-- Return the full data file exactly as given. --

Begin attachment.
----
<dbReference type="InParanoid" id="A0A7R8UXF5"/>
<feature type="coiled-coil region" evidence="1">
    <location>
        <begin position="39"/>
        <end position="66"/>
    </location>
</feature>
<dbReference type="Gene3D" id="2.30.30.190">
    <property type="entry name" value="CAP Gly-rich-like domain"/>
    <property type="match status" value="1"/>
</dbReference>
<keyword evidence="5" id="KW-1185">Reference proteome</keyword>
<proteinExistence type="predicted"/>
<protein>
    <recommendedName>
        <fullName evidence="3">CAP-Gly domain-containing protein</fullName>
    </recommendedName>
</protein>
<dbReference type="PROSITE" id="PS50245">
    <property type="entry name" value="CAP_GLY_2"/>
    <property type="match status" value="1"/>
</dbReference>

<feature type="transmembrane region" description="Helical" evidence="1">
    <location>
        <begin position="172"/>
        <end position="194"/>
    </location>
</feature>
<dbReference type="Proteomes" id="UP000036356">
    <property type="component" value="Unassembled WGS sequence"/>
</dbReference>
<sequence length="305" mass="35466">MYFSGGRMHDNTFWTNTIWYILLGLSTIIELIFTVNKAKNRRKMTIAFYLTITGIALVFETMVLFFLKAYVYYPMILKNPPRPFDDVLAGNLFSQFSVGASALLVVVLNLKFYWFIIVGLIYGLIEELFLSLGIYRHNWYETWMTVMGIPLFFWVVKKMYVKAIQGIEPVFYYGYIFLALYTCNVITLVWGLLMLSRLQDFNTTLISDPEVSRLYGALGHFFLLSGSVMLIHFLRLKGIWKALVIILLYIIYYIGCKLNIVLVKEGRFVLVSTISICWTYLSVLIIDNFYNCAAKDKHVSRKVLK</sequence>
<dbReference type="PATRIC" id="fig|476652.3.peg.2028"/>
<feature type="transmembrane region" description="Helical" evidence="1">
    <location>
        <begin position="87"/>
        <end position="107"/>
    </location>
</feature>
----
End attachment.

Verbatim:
<dbReference type="InParanoid" id="A0A7R8UXF5"/>
<feature type="coiled-coil region" evidence="1">
    <location>
        <begin position="39"/>
        <end position="66"/>
    </location>
</feature>
<dbReference type="Gene3D" id="2.30.30.190">
    <property type="entry name" value="CAP Gly-rich-like domain"/>
    <property type="match status" value="1"/>
</dbReference>
<keyword evidence="5" id="KW-1185">Reference proteome</keyword>
<proteinExistence type="predicted"/>
<protein>
    <recommendedName>
        <fullName evidence="3">CAP-Gly domain-containing protein</fullName>
    </recommendedName>
</protein>
<dbReference type="PROSITE" id="PS50245">
    <property type="entry name" value="CAP_GLY_2"/>
    <property type="match status" value="1"/>
</dbReference>

<feature type="transmembrane region" description="Helical" evidence="1">
    <location>
        <begin position="172"/>
        <end position="194"/>
    </location>
</feature>
<dbReference type="Proteomes" id="UP000036356">
    <property type="component" value="Unassembled WGS sequence"/>
</dbReference>
<sequence length="305" mass="35466">MYFSGGRMHDNTFWTNTIWYILLGLSTIIELIFTVNKAKNRRKMTIAFYLTITGIALVFETMVLFFLKAYVYYPMILKNPPRPFDDVLAGNLFSQFSVGASALLVVVLNLKFYWFIIVGLIYGLIEELFLSLGIYRHNWYETWMTVMGIPLFFWVVKKMYVKAIQGIEPVFYYGYIFLALYTCNVITLVWGLLMLSRLQDFNTTLISDPEVSRLYGALGHFFLLSGSVMLIHFLRLKGIWKALVIILLYIIYYIGCKLNIVLVKEGRFVLVSTISICWTYLSVLIIDNFYNCAAKDKHVSRKVLK</sequence>
<dbReference type="PATRIC" id="fig|476652.3.peg.2028"/>
<feature type="transmembrane region" description="Helical" evidence="1">
    <location>
        <begin position="87"/>
        <end position="107"/>
    </location>
</feature>